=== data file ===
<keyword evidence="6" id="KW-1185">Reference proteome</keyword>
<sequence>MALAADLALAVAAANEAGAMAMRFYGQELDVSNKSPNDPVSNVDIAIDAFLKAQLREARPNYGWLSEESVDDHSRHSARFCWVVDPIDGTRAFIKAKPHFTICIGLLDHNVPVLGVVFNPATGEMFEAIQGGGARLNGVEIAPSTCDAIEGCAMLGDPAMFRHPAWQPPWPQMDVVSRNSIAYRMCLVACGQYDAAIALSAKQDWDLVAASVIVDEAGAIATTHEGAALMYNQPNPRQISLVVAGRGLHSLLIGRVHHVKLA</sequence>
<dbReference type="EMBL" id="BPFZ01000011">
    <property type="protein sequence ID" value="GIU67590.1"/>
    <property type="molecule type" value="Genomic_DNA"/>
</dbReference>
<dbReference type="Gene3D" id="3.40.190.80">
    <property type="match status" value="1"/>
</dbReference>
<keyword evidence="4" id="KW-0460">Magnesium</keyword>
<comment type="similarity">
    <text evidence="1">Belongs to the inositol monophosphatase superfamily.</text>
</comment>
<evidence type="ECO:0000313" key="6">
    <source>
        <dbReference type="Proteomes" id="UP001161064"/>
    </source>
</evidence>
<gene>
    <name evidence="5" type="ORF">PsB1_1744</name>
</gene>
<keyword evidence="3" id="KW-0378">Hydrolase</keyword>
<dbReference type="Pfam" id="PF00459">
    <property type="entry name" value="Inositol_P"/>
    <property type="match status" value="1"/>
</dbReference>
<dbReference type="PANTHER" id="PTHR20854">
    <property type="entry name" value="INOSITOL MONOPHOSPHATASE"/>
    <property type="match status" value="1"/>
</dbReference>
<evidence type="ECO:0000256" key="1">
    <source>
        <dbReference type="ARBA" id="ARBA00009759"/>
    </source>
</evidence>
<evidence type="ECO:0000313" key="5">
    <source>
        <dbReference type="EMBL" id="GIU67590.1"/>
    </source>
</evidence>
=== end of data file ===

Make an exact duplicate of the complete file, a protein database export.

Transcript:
<keyword evidence="6" id="KW-1185">Reference proteome</keyword>
<sequence>MALAADLALAVAAANEAGAMAMRFYGQELDVSNKSPNDPVSNVDIAIDAFLKAQLREARPNYGWLSEESVDDHSRHSARFCWVVDPIDGTRAFIKAKPHFTICIGLLDHNVPVLGVVFNPATGEMFEAIQGGGARLNGVEIAPSTCDAIEGCAMLGDPAMFRHPAWQPPWPQMDVVSRNSIAYRMCLVACGQYDAAIALSAKQDWDLVAASVIVDEAGAIATTHEGAALMYNQPNPRQISLVVAGRGLHSLLIGRVHHVKLA</sequence>
<dbReference type="EMBL" id="BPFZ01000011">
    <property type="protein sequence ID" value="GIU67590.1"/>
    <property type="molecule type" value="Genomic_DNA"/>
</dbReference>
<dbReference type="Gene3D" id="3.40.190.80">
    <property type="match status" value="1"/>
</dbReference>
<keyword evidence="4" id="KW-0460">Magnesium</keyword>
<comment type="similarity">
    <text evidence="1">Belongs to the inositol monophosphatase superfamily.</text>
</comment>
<evidence type="ECO:0000313" key="6">
    <source>
        <dbReference type="Proteomes" id="UP001161064"/>
    </source>
</evidence>
<gene>
    <name evidence="5" type="ORF">PsB1_1744</name>
</gene>
<keyword evidence="3" id="KW-0378">Hydrolase</keyword>
<dbReference type="Pfam" id="PF00459">
    <property type="entry name" value="Inositol_P"/>
    <property type="match status" value="1"/>
</dbReference>
<dbReference type="PANTHER" id="PTHR20854">
    <property type="entry name" value="INOSITOL MONOPHOSPHATASE"/>
    <property type="match status" value="1"/>
</dbReference>
<evidence type="ECO:0000256" key="1">
    <source>
        <dbReference type="ARBA" id="ARBA00009759"/>
    </source>
</evidence>
<evidence type="ECO:0000313" key="5">
    <source>
        <dbReference type="EMBL" id="GIU67590.1"/>
    </source>
</evidence>